“Could they be gay? I’d best douse the kids in holy water and move to another state” – probably not so cool.

But the simple fact that the question came into your mind at all is what highlights the idea of heteronormativity.

Heteronormativity pervades our society in a lot of ways, to varying degrees of intent and reason, from people actively reinforcing it, to those who simply operate from within it or because of it. A social construct does not need to be actively participated in for it to still exist, but it certainly doesn’t stop people from actively participating in it.

When it comes to something like the Safe Schools program, it becomes an issue because people define what’s acceptable material for schoolkids based on what they perceive to be in line with the norm, or in this case the heteronorm. The conservative view is that the material is unsuitable for children because of how it might sway their thinking or warp their minds. The progressive view is that this material is essential for kids who have questions and need guidance.

If you take Tony Abbott’s reprehensible statement that the Safe Schools program was a “social engineering” program, you might counter with the fact that all children are socially engineered while they grow up in a heteronormative society. The values we see promoted on a wide-scale, the marriages between men and women, the stories we see on TV, in movies, in books, the notion of distinct categories of entertainment, colours and activities for boys and girls – they all contribute to a heteronormative world view.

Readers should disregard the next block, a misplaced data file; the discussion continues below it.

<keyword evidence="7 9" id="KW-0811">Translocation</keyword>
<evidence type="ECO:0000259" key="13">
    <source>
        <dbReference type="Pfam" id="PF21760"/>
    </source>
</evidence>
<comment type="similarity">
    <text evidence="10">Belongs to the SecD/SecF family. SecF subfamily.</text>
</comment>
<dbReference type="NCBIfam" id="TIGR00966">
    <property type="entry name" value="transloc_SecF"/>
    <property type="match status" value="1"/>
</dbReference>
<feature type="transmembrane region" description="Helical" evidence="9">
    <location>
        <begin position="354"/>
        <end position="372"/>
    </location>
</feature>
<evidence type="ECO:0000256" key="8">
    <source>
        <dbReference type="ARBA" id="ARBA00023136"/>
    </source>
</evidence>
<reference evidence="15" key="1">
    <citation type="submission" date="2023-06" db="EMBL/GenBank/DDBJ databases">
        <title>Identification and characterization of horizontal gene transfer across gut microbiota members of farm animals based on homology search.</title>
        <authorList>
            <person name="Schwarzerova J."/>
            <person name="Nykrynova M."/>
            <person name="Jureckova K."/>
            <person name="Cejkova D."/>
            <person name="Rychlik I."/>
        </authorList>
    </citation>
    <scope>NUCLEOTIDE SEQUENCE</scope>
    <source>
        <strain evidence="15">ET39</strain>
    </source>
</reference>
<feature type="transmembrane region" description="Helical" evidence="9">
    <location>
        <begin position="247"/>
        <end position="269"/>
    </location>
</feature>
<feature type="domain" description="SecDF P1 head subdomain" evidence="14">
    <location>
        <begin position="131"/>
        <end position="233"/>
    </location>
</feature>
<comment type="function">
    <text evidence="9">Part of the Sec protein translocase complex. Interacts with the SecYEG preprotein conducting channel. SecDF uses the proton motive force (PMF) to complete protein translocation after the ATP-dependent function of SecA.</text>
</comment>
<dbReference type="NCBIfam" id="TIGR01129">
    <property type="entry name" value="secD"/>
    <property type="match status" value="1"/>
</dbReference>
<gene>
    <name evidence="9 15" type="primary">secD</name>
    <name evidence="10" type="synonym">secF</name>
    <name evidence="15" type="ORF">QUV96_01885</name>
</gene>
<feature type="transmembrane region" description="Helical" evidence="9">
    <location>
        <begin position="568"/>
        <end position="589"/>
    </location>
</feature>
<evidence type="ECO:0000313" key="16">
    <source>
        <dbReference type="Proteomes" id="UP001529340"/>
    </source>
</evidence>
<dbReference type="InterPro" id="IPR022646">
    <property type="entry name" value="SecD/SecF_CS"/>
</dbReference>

Does that make them bad? No, of course not. No one is a monster because they’re straight, or because they identify as a girl and like girly things or because they identify as a boy and like boyish things. Is a cutesy-romance movie bad because it’s straight? Knowing romance movies, it’s probably bad, but not because of the makeup of the relationship. But do these things have visibility in a way that reinforces the idea of heterosexuality being normal? Yes. They might not actively be setting out to do that, but it does.

And it doesn’t seem like too big a deal at all, until you see what happens to people who deviate from that norm, who don’t function in the default setting. Let’s consider something very high-level and return to the romance movie. If its two leads are a man and a woman, it’s a “romance” or “romantic comedy” or a “romantic drama”. If its two leads are the same sex, it can be any of those things, but it also becomes a “queer film”. There’s a point of deviation, and it’s highlighted as such.

In school, you can be an athlete, an academic, the class-clown, the drama kid or any other number of identities. The second that you’re identified as “the queer kid”, it’s hard to overcome that being the main thing people assess you with. There’s a point of deviation. And how that’s highlighted can vary drastically and dangerously.